The State Loan and Investment Board voted 4-1 Thursday against a $3 million grant and $2 million loan to install infrastructure on the old Amoco Refinery property west of downtown Casper, likely killing plans for a conference center on the site.

“What a shock. We certainly didn’t see that coming,” Casper City Manager John Patterson said. “I think it has a devastating effect.”

Only Gov. Matt Mead voted in favor of the state funding help.

According to the latest Casper conference center proposal, JJM Hotel Group would secure $23 million in private investments and the Amoco Reuse Joint Powers Board would loan the group $6 million with an option of up to $8 million. The city of Casper would buy 17 acres of land for $2.6 million from the Amoco Reuse Board and lease it to JJM Hotel Group. Another $2 million would come from naming rights.

The end goal was a 200-room Crowne Plaza Luxury Hotel and attached 48,000 square-foot convention center.

The Amoco Reuse Board applied for a $5 million state grant, but the Wyoming Business Council board recommended a $3 million grant and $2 million loan to the State Loan and Investment Board, which has final say.

Patterson said the state’s unwillingness to spend $3 million on what was an estimated $35 million project sent a “terrible message” to investors and developers.

“I don’t know what the next step forward is,” Casper Mayor Paul Meyer said. “I’m not sure what our alternatives are. (The conference center) failed in the city realm, it failed in the private realm, and I don’t see a whole lot of enthusiasm out there.”

Proposal without a home

This wasn’t the first time a Casper hotel and conference center proposal failed.

Billed as a “game changer” by city officials, conference center proposals have struggled to find financial backing for years.

In 2011, three proposals were brought before the city including a new-construction plan for the Amoco Refinery site and an upgrade to the Parkway Plaza Hotel and Convention Centre.

Studies completed in 2012 identified downtown Casper as the ideal place for a conference center, but a post-election shift on the City Council left member enthusiasm waning. A 5-4 vote for the land purchase failed to convince hoteliers there was enough support from the city, and Refined Properties, the company hired to develop the area on behalf of the Amoco Reuse Joint Powers Board, brought forward the latest proposal.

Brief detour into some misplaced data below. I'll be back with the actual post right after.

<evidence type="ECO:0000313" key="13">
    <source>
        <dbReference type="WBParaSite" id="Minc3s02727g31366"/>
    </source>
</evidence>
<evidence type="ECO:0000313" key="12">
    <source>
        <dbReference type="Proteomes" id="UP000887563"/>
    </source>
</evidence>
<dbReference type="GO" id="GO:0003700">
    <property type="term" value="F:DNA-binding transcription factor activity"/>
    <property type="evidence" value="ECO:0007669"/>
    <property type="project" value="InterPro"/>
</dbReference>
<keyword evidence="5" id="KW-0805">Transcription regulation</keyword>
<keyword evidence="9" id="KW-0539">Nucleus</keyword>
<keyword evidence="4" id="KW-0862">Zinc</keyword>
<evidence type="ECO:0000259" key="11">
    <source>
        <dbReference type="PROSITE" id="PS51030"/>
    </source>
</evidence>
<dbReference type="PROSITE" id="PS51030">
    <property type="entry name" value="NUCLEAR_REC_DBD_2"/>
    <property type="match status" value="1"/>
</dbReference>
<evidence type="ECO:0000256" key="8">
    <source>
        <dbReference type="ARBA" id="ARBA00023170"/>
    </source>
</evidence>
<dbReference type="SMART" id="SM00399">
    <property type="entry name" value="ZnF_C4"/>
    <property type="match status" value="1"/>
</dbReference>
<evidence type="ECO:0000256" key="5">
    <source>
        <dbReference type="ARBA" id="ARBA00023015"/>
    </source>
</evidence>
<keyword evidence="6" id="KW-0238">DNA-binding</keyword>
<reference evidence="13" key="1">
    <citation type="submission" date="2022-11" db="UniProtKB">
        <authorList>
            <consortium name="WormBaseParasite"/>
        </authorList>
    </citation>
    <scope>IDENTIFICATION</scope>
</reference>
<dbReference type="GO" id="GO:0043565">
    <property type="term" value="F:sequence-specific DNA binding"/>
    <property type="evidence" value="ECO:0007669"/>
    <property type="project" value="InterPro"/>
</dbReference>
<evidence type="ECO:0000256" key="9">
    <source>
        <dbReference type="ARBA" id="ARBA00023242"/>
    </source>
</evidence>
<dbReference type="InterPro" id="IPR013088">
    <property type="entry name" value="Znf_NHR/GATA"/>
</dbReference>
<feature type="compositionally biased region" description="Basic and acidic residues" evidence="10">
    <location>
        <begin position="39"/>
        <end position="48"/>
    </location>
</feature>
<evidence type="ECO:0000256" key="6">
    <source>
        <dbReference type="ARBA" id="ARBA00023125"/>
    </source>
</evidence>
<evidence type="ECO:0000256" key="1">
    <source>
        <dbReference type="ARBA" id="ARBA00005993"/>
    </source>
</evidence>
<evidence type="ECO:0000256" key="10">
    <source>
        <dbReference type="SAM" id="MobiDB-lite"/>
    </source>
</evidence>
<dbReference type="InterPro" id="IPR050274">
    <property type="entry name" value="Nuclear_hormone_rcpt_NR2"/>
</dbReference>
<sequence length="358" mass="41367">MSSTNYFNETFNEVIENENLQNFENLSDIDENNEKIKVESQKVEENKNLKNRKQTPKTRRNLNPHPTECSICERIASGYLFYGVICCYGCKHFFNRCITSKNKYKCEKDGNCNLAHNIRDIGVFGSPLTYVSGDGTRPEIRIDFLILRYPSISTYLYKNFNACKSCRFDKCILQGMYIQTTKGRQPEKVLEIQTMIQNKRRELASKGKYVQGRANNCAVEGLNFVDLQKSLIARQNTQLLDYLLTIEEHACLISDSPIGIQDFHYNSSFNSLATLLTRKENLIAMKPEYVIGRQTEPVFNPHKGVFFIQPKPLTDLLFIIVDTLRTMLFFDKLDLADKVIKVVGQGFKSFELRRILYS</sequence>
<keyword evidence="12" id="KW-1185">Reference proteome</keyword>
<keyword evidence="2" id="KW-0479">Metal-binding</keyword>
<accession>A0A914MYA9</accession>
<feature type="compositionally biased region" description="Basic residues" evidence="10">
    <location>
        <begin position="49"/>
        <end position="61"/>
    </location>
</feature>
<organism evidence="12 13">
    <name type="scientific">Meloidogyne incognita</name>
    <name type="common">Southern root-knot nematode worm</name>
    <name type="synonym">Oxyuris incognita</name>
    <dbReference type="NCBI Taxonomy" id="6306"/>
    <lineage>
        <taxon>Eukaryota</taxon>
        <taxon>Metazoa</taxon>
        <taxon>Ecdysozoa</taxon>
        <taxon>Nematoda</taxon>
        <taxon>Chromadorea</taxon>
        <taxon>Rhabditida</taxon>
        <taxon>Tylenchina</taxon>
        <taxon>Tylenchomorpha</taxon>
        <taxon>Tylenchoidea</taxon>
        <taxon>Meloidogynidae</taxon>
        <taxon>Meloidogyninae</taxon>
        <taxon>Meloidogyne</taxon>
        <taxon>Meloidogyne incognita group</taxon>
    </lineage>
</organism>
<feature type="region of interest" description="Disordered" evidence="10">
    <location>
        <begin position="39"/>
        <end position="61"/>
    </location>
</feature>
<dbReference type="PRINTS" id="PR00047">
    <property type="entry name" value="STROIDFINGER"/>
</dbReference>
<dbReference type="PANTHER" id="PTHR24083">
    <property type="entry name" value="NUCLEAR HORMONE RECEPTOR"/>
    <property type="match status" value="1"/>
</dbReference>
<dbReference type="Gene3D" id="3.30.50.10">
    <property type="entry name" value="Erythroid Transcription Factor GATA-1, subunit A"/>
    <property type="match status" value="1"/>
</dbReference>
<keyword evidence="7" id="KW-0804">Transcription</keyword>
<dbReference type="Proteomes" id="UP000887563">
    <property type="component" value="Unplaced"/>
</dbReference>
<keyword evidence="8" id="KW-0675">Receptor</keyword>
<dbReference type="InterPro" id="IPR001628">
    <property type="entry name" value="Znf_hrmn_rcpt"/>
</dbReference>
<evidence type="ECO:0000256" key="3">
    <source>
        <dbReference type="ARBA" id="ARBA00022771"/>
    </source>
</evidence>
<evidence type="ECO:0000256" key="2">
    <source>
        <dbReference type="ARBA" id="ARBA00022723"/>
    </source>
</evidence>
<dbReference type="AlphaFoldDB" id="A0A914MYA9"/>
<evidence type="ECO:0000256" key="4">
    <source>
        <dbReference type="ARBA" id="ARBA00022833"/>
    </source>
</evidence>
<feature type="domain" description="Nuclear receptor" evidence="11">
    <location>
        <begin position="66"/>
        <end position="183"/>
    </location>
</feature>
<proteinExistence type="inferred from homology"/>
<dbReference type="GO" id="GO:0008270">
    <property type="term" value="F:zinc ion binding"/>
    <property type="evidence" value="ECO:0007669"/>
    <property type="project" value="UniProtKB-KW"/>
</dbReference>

Competition pushes back

The Business Council board noted the city’s tepid response to the proposed conference center during its December deliberations. But the board voted 9-3 to recommend a $3 million grant and $2 million loan, which developers said still made for a feasible project.

Parkway Plaza Hotel & Convention Centre owner Pat Sweeney told the Business Council board the proposed conference center would put his business at a disadvantage, according to minutes from the December meeting.

“Yes, I’m fighting for my business and my 140 employees’ livelihoods,” Sweeney said Thursday afternoon. “I hope the public and the community of Casper understands that this wasn’t against the community, this wasn’t just for me and the survival of my business.”

Sweeney said he spoke at Thursday’s State Loan and Investment Board meeting on behalf of people around the state who disagreed with using public funds for the project.

“This wasn’t about sour grapes because of the location of the conference center," he said during a phone interview after the meeting. "I just feel so strongly it is an inappropriate use of public funds to compete against a small business, or any kind of business.

“That’s my problem.”

Two projects, different results

Those in support of the conference center maintained it was an infrastructure project, similar to the $1 million grant for Casper's Old Yellowstone District, which the Loan and Investment Board approved in full.

That project will improve 12,000 square yards of sidewalk, including curbs, gutters, pedestrian and bike lanes, benches, planters and lighting.

Sweeney said the difference was the Amoco Reuse project was primarily for the benefit of one business.

“Seemed to me that it was a situation of they needed the dollars for the infrastructure, otherwise it would not go forward, therefore they would probably stop,” Sweeney said. “So the differentiation in my mind is that’s definitely public dollars to compete against our existing full-service hotels.”

Sweeney added that the board’s vote should serve as a “wake-up call” to the Business Council about how to appropriately use public money for economic development programs.

The Loan and Investment Board fully approved 12 projects around the state totaling $10,524,105. The Amoco Reuse Board's project was the only request denied.

“This is really what capitalism is about: If there truly is a need, they should be able to get this financed elsewhere, rather than on the taxpayer's back,” Sweeney said.

Vote kills the project

Refined Properties owner Richie Bratton said he was shocked and disappointed by the board’s decision.

Bratton's father, Dick, is also a partner in Refined Properties and serves on the Business Council. 

He emphasized the $3 million grant was the only public money in a $35 million project -- $23 million from private investment -- that wouldn’t be paid back.

“At this point, the project is off the table as far as financial ability for us,” Bratton said. “Without participation on some level of either city or state, private developers are probably not going to be able to make it pencil out.”

Amoco Reuse Board Chairman Bryce Row was also disappointed and said the vote “effectively killed plans for the conference center.”


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